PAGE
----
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Fight for state Senate control could enter unknown territory

With Rodney Tom deciding against seeking re-election, Republicans seem in good position. But there are no guarantees.
Democratic Sen. Tim Sheldon, center, celebrates in 2013 after being chosen at president pro tempore by a mostly Republican vote.

Democratic Sen. Tim Sheldon, center, celebrates in 2013 after being chosen at president pro tempore by a mostly Republican vote. Tom James/Crosscut

This is only one scenario. But Sen. Tim Sheldon, D-Potlatch, might become the most powerful member of the Washington State Senate.

That's because Sen. Rodney Tom, D-Medina, and controversial leader of the Senate Majority Coalition Caucus of 24 Republicans and two Democrats, announced Monday, that he won't run for re-election, citing family and health matters.

"I'm still working through some health issues related to my kidney stones adventure that I had at the end of the session," Tom said in an email to the rest of the Majority Coalition Caucus. "The final straw was on this past Thursday, my 85-year-old father was hit by a car ...  It broke his femur as well as damaging his hip. He's going to require a lot of physical therapy over the next several months, and I'm his only son that lives in the area."

He continued, "I have always said that health and family are my number one values, and instead of that being merely a campaign slogan, I really do try to live by them." 

Tom's announcement surprised Republicans, who dominate the coalition. State GOP chairwoman Susan Hutchison said she found out about Tom's decision Monday morning. Republicans have not lined up a replacement Republican candidate for the 48th District, which is Medina and parts of Bellevue, Redmond and Kirkland. However, Hutchison said an internal GOP poll had showed that Tom, who calls himself a Democrat despite his collaboration with Senate Republicans, would "easily win" a 48th District race. She declined to elaborate on the poll other than saying its design is scientifically valid.

Former Kirkland mayor Joan McBride had announced she would run as a Democrat against Tom. However, Monday's announcement sets up questions on whether McBride, Rep. Cyrus Habib, D-Kirkland, or Rep. Ross Hunter, D-Medina and chairman of the House Appropriations Committee, would run for the Senate seat with the other two running for the House. Habib and, especially, Hunter are proven vote-getters district wide.

"I was blindsided ... along with everyone else," Habib said. Habib speculated that Democratic leaders will likely huddle to figure out which of the three candidates should run for which of the three seats — mulling over campaign cost estimates and who would be the best candidate going against a yet-to-be-determined Republican opponent. "The goal for all of us is to sit down and figure out how to regain the state Senate," Habib said. Hunter and McBride could not be reached for comment Monday. The filing deadline is May 16.

Tom and Sheldon became controversial in December 2012 when they switched from the Senate Democratic caucus, which then held a 26-23 majority in the upper chamber, to the Republican caucus to give it a 25-24 edge. The Republican caucus dubbed itself the Senate Majority Coalition Caucus since Tom and Sheldon said they would remain Democrats even though they caucus and vote with the Republicans. In return, the Republicans made Tom the leader of the coalition and the Senate Majority Leader.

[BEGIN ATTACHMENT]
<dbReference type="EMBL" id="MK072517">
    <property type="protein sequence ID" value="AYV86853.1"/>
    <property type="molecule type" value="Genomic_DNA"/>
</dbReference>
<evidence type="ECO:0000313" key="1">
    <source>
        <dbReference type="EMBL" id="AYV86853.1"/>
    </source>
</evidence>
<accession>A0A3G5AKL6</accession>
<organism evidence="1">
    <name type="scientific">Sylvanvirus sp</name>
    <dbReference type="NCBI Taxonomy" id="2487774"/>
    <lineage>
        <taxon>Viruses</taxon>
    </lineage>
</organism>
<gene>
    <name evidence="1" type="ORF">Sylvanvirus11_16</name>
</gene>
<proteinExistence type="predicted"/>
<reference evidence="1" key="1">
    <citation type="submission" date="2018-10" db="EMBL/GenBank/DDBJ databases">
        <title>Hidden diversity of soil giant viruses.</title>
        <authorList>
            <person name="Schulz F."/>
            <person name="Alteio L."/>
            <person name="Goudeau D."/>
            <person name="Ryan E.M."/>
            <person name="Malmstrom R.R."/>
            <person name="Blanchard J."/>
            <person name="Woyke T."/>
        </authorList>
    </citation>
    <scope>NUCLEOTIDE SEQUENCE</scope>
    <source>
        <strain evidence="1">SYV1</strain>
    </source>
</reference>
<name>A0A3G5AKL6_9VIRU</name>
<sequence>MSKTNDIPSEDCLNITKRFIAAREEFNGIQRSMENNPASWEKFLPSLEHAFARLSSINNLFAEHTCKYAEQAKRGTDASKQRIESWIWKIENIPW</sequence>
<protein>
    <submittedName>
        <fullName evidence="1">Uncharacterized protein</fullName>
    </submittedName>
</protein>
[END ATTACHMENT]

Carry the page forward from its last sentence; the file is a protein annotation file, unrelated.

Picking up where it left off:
That coalition has controlled the Senate in 2013 and 2014, and has stopped almost every major push made by the Democrat-controlled House and Gov. Jay Inslee. While the coalition has rarely been able to get its bills through the House, its members have appeared much more comfortable with a deadlocked Legislature than the Democrats and Inslee.

The majority coalition increased its advantage to 26-23 after a Democrat incumbent lost a special election last November in southern Kitsap County. That has Democrats and Republicans jockeying to control the Senate in November's elections with eight obvious swing districts in play in the Puget Sound suburbs. In those seven, one Democratic incumbent, Tracey Eide of Federal Way, and one majority coalition incumbent, Tom, are not running — creating two open seats.

The other five  swing district Senate seats are held by four Republicans — Sens. Jan Angel of Port Orchard, Steve O'Ban of Pierce County, Andy Hill of Redmond and Joe Fain of Auburn — plus Democrat Steve Hobbs of Lake Stevens.

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Posted Tue, Apr 15, 7:08 a.m. Inappropriate

"The other six swing district Senate seats are held by five Republicans — Sens. Jan Angel of Port Orchard, Steve O'Ban of Pierce County, Andy Hill of Redmond, Steve Litzow of Mercer Island and Joe Fain of Auburn — plus Democrat Steve Hobbs of Lake Stevens."

Sen. Steve Litzow of Mercer Island is NOT up for re-election this year, but Sen. Michael Baumgartner (R) of Spokane IS up for re-election in a seat Democrats probably have a shot at.

Meanwhile, Sen. Tim Sheldon is in a tough re-election situation, with a Democrat to his left and a tea-bagger to his right. Yes, Sheldon can usually be said to have a "solid hold" on his seat, but his involvement in political high drama and credible options for his constituents mean this won't be a typical re-election bid for him.

Finally, Sen. Steve Hobbs (D) is probably just a bit safer than you're giving him credit for: he's a moderate whose politics suit his Lake Stevens district with a no-name challenger who has raised $200 to Hobbs' $130,000

Posted Fri, Apr 18, 8:35 a.m. Inappropriate



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